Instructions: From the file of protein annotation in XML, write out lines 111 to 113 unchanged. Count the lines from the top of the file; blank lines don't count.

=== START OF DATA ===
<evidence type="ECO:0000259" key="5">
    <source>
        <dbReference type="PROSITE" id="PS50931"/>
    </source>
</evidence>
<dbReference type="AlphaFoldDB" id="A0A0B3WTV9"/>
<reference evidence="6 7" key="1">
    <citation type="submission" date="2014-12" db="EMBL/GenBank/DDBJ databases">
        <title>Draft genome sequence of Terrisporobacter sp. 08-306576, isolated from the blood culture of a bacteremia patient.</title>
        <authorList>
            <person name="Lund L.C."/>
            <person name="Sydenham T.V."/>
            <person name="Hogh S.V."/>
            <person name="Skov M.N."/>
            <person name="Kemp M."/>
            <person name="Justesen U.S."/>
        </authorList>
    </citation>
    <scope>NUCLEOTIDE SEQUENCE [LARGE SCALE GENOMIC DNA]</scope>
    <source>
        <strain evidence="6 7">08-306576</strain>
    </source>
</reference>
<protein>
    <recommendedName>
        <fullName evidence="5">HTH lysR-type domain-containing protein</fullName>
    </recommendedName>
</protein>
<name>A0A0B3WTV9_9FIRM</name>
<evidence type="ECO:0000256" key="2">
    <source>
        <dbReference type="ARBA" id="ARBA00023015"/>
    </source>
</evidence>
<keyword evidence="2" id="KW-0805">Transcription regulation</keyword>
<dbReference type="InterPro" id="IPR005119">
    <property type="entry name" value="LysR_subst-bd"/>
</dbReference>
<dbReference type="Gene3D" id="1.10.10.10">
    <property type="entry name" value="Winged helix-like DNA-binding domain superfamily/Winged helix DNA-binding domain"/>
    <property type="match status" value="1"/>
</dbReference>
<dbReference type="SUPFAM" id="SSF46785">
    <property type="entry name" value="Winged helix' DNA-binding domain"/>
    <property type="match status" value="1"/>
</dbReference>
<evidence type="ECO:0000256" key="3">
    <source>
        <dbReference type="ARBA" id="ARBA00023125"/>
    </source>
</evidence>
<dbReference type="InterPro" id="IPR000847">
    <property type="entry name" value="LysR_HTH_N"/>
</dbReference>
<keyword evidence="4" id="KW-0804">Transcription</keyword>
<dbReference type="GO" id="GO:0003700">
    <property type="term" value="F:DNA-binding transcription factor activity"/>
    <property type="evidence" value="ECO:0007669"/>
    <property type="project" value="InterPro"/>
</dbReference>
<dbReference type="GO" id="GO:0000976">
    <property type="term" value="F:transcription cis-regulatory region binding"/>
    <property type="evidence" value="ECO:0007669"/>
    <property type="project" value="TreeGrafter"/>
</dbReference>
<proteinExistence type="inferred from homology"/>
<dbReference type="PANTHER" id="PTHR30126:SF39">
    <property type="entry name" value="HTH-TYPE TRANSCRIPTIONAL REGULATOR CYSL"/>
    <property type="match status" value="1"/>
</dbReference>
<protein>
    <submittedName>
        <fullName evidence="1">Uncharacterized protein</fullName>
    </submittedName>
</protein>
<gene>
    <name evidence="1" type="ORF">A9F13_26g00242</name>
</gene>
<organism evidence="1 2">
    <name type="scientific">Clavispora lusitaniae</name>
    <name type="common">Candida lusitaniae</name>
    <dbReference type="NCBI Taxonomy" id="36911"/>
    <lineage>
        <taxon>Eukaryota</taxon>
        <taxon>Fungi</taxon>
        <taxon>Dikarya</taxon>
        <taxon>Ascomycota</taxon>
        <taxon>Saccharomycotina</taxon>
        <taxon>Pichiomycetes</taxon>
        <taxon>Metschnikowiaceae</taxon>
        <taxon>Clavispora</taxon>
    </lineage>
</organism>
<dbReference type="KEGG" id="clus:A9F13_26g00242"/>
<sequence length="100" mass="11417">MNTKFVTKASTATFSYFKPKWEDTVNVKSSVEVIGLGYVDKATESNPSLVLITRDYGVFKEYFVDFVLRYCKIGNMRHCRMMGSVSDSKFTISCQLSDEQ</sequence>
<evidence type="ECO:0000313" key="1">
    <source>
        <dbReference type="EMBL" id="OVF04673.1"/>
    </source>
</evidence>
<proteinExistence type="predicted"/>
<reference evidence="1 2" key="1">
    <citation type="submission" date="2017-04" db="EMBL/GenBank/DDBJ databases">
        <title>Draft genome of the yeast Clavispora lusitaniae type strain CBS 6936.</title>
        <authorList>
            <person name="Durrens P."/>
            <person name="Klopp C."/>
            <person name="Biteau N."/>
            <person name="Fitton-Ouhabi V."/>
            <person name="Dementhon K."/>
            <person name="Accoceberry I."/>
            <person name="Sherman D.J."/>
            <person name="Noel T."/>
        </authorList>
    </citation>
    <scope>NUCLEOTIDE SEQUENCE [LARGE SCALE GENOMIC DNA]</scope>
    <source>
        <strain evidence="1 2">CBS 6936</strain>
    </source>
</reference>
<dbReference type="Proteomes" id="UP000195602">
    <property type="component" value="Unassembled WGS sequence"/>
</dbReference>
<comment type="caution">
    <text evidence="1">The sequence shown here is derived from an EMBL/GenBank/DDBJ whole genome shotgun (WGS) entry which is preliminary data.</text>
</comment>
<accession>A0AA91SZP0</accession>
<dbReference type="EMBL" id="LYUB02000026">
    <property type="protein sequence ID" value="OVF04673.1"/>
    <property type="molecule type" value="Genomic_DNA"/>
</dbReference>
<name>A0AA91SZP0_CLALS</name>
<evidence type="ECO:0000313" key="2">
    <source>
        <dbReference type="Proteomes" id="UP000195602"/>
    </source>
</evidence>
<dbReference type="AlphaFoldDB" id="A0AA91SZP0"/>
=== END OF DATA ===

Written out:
            <person name="Accoceberry I."/>
            <person name="Sherman D.J."/>
            <person name="Noel T."/>